Where after all are the Meanings? A Defense of Internalism. Searle versus Putnam

Experience and Analysis. Papers of the 27th International Wittgenstein Symposium 12:408-409 (2004)
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There has been recent dispute between Putnam and Searle over whether meanings are “in the head”. Putnam makes use of Twin-Earth thought experiments to show that our mental states alone cannot determine what we refer to (and thus “mean”) and that we rely also on external factors, which are not “in the head”. This suggests to me that we in some way mean more than we actually know. Searle on the other hand makes use of what he calls “Intentional contents”, “conditions of satisfaction”, and “self-referentiality”, to show that meanings can be said to be in the head. It seems to me that an internalist account as we find it in Husserl or Searle is closer to what is going on when we mean something.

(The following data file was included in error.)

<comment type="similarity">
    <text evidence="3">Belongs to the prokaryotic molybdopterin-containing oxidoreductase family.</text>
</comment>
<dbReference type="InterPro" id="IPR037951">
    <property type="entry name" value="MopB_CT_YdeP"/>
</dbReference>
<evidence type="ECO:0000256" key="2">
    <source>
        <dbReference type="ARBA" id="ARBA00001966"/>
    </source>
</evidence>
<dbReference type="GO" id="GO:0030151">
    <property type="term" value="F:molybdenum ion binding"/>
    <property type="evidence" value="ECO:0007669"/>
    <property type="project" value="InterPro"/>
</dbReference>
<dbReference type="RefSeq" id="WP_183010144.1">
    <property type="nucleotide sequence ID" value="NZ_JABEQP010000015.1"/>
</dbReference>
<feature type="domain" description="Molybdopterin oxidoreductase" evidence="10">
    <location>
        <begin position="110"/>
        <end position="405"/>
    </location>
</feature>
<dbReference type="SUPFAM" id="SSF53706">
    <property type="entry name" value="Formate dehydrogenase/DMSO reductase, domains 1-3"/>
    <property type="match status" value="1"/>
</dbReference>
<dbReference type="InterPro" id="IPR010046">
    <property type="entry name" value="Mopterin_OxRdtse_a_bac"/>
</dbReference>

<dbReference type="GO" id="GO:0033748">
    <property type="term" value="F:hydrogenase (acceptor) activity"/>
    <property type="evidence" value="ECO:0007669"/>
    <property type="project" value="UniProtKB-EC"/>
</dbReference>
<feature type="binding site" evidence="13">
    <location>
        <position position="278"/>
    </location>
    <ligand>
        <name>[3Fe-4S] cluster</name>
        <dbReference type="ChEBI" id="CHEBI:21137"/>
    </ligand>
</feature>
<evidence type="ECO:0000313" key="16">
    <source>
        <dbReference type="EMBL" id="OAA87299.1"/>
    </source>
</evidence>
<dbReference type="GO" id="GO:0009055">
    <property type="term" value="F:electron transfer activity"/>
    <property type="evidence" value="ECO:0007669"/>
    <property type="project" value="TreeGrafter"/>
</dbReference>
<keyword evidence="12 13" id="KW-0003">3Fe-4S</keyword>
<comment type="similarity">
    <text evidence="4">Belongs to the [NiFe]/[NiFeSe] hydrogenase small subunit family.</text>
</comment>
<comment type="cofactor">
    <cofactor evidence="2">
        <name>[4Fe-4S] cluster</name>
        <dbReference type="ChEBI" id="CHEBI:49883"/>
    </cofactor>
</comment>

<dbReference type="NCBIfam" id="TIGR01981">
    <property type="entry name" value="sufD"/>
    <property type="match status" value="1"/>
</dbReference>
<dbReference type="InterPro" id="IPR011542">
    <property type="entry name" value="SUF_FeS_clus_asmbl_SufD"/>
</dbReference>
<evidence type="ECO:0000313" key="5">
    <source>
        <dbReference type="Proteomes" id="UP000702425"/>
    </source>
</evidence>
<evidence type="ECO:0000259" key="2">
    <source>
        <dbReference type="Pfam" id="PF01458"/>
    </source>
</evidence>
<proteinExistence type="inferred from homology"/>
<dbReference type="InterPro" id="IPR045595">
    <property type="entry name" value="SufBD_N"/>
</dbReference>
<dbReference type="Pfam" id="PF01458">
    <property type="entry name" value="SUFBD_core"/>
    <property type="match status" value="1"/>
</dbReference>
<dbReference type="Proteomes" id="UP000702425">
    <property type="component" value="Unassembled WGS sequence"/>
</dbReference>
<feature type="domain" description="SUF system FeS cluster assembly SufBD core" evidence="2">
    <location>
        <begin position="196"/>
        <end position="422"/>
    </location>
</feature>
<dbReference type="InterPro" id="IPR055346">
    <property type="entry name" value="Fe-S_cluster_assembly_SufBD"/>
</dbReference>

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Christian Wenzel
National Taiwan University


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